5.3 Early Jurassic latitudinal temperature and δ18Ow gradients

The mid-paleolatitude SSTs reconstructed by our new clumped isotope data ( 25 C) are in good agreement with recent Sinemurian–Pliensbachian and Toarcian TEX86H data pointing to summer SST  20–30 C at slightly lower paleolatitudes (Robinson et al., 2017; Ruebsam et al., 2020). It should be noted that the mid-latitude samples presented here are from the Davoei zone and predate the T-OAE interval recorded by the Siberian data by  6 million years. Nevertheless, climate proxies from the Davoei zone indicate that the corresponding time interval, although likely slightly cooler than the T-OAE, corresponds to one of the warmest periods of the Early Jurassic (Dera et al., 2011; Bougeault et al., 2017). The new clumped isotope data from the two sites, even if they are not strictly contemporaneous, can therefore be reasonably used to tentatively estimate latitudinal gradient during the warmest episodes of the Early Jurassic. The Δ47 data presented herein suggest a decrease in mean SST of 0.26 ± 0.05 C per degree of latitude between middle and high latitudes, i.e. a reduction of the latitudinal SST gradient of 32 ± 10 % relative to present, consistent with the most conservative early Eocene estimates (Evans et al., 2018). Comparing our Siberian T-OAE Δ47 temperatures with contemporaneous TEX86H temperatures estimated for low latitudes (Ruebsam et al., 2020) results in an even shallower gradient of 0.17 ± 0.05 C per degree of latitude between low and high latitudes.

Considering the scarcity of other Early Jurassic temperature proxy data, model-based SST, and δ18Ow estimates, we extend the comparison to SST and δ18Ow estimates based on various proxy data and published Earth system simulations for other Jurassic to Eocene intervals (Fig. 5; Supplement). First, the new Δ47 temperatures can be compared with other well-established warm intervals, such as the Cenomanian–Turonian and the Eocene. The compilation shows that Δ47 SSTs from NE France agree with most previous mid-latitude TEX86H and Δ47 SSTs for the Eocene interval (20–30 C), with values > 5 C higher than present-day SST. Mid-latitude Cenomanian–Turonian TEX86H SSTs are significantly higher (> 30 C) and form the highest mid-latitude temperature of the compilation. High-latitude data are much more scarce. Still, Russian Arctic Toarcian SSTs are very close to early Eocene polar SST derived from Arctic (Sluijs et al., 2006, 2020; Suan et al., 2010) and Antarctic (Douglas et al., 2014) sites, with polar SST > 15 C warmer than present during these two distinct greenhouse periods (Fig. 5).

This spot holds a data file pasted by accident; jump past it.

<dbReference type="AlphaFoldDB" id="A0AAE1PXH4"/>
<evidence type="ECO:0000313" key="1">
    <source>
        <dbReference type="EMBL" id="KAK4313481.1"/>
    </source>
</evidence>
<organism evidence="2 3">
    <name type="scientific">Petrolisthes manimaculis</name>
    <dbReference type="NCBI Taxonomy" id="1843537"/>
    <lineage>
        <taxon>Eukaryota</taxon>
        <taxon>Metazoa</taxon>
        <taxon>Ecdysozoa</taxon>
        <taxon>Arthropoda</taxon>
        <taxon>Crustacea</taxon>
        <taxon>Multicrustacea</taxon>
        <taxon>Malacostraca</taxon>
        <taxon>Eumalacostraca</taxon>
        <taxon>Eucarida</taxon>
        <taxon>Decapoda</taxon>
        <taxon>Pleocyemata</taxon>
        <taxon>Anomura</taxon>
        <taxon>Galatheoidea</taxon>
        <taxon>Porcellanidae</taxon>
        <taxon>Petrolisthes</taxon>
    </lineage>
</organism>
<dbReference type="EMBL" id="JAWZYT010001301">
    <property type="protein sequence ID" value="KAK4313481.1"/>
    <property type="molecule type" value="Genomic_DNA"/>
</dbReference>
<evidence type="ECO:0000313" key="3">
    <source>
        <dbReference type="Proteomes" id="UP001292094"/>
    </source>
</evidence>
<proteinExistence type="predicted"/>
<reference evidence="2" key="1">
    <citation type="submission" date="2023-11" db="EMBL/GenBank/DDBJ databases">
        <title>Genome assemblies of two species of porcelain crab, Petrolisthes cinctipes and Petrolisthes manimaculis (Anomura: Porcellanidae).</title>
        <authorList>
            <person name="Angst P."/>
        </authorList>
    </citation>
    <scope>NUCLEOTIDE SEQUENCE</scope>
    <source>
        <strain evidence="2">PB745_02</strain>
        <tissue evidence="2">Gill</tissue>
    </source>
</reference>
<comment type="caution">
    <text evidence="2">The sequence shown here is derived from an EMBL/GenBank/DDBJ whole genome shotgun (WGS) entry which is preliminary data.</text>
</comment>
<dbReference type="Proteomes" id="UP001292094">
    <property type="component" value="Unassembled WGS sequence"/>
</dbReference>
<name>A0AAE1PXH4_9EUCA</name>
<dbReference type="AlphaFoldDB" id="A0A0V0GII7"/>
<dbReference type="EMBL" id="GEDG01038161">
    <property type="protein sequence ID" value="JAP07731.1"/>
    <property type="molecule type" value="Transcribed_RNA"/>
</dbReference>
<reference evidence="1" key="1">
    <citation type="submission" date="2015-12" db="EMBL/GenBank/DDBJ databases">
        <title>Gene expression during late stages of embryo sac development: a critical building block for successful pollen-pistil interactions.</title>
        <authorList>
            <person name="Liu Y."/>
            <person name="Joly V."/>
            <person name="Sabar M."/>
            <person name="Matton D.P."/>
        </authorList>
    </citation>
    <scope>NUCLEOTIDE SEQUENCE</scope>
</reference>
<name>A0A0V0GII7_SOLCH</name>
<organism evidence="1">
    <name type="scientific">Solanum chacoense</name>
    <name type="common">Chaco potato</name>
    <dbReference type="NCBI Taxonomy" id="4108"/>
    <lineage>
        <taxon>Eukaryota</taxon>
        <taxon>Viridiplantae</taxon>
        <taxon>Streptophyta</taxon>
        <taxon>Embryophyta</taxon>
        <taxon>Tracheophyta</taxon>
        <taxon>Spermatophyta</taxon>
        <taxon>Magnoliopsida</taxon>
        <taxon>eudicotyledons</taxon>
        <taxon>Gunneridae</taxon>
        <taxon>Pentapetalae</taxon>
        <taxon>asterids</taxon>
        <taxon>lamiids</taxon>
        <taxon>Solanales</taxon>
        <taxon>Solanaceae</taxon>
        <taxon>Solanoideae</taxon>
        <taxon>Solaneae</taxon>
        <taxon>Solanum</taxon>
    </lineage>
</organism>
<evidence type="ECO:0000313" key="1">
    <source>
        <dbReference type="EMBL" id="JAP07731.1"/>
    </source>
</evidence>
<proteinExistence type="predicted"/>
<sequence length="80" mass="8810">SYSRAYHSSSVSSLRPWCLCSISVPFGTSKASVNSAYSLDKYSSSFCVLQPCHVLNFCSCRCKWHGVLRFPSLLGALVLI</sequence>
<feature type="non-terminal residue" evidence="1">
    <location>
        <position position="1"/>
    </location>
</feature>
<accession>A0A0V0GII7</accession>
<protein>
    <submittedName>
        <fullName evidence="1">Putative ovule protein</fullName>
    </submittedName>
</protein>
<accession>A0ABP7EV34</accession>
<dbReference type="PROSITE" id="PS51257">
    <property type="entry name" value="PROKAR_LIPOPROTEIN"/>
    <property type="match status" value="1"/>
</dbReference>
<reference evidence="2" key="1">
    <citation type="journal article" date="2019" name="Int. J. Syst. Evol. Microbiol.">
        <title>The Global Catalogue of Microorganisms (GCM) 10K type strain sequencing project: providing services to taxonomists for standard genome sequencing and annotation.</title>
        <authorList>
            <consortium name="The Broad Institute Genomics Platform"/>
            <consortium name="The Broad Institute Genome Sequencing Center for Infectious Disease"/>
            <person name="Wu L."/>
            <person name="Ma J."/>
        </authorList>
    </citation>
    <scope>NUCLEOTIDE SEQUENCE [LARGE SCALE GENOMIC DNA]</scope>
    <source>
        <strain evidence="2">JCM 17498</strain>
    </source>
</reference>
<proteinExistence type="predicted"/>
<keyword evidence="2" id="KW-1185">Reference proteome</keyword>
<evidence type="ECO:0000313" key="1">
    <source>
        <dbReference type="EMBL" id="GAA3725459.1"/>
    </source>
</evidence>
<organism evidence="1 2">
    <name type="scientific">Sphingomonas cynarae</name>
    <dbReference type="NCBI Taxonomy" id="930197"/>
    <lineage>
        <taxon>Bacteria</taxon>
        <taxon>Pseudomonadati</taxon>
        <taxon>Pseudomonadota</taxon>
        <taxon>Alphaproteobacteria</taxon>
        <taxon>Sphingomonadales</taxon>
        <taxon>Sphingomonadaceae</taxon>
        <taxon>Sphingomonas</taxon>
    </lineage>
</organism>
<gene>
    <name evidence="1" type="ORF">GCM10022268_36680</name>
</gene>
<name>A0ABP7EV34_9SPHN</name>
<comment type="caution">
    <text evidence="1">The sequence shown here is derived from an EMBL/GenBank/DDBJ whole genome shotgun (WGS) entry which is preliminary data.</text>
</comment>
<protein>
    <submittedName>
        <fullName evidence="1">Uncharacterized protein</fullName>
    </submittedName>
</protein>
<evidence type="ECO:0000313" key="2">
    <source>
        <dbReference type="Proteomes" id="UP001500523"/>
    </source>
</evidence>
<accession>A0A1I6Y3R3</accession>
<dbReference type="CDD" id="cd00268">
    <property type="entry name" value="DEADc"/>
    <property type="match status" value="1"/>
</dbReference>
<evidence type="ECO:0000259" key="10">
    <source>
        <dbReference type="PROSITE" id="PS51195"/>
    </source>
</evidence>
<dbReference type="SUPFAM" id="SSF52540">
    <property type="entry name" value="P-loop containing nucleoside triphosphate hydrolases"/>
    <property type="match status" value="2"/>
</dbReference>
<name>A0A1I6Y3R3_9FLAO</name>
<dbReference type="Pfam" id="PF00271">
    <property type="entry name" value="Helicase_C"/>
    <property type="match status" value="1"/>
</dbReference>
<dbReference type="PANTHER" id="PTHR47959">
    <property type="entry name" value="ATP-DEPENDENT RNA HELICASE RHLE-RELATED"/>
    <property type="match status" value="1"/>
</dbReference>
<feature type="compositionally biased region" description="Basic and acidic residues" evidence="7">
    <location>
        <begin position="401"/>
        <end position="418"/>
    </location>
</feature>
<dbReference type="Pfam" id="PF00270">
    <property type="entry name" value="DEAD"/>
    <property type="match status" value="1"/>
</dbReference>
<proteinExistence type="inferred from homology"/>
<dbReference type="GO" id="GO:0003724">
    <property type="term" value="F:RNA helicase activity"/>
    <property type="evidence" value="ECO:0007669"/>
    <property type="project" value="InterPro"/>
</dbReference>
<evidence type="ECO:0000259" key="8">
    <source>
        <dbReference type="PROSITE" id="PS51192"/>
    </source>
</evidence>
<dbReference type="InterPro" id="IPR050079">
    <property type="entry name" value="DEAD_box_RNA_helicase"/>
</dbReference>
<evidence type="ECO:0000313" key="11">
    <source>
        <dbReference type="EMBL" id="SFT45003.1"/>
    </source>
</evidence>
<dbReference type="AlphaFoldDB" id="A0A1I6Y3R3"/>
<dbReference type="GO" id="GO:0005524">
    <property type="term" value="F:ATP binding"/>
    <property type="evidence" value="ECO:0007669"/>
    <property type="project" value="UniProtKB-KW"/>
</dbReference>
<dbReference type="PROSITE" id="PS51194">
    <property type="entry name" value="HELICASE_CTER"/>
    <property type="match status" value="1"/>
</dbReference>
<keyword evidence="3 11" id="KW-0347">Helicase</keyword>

Our Δ47 SST for the Lower Jurassic can be compared to published results from Earth system models that simulate these intervals of global warmth (see previous paragraph) to discuss model–data discrepancies, especially apparent at high latitudes. Proxy data indicate an atmospheric pCO2 of 1000 ± 500 ppmv during the Early Jurassic, with maximum values of 1750 ± 500 ppmv, i.e. 6× pre-industrial levels (PILs), during the T-OAE (McElwain et al., 2005; Li et al., 2020). Earth system models run at 6× PIL for the Early Jurassic (Dera and Donnadieu, 2012) or Cretaceous–Eocene paleogeography almost invariably produce lower SSTs than those inferred from our Δ47 data, with a maximum model–data discrepancy of > 15 C at high latitudes (Fig. 5). To achieve such polar warmth, the Eocene CCSM3 simulations require 16× PIL, which is more than twice that indicated by Lower Jurassic and Eocene proxy data (Huber and Caballero, 2011). Reconstructed SSTs of 14.4 ± 2.8 C near the North Pole during the T-OAE, however, correspond to the maximum monthly temperatures simulated by the Turonian IPSL-CM5A2 model near the North Pole at 4× PIL (Laugié et al., 2020). The hypothesis of shell growth restricted to the warmest month in the analysed Toarcian Arctic bivalves, however, remains questionable given the evidence for summertime-only growth cessation in Eocene bivalves from Antarctica (Buick and Ivany, 2004). Finally, Arctic SSTs as high as 15–20 C are successfully achieved in the Eocene CESM1.2 CAM5 at 6 to 9× PIL (Zhu et al., 2020), in which climate sensitivity increases with rising CO2 due to low-altitude cloud albedo feedbacks and improved radiative parameterization. As this model produces an increase in climate sensitivity with CO2 in both Eocene and modern conditions, our results thus support the growing body of evidence that the amplitude of future anthropogenic warming may be underestimated by conventional state-of-the-art models.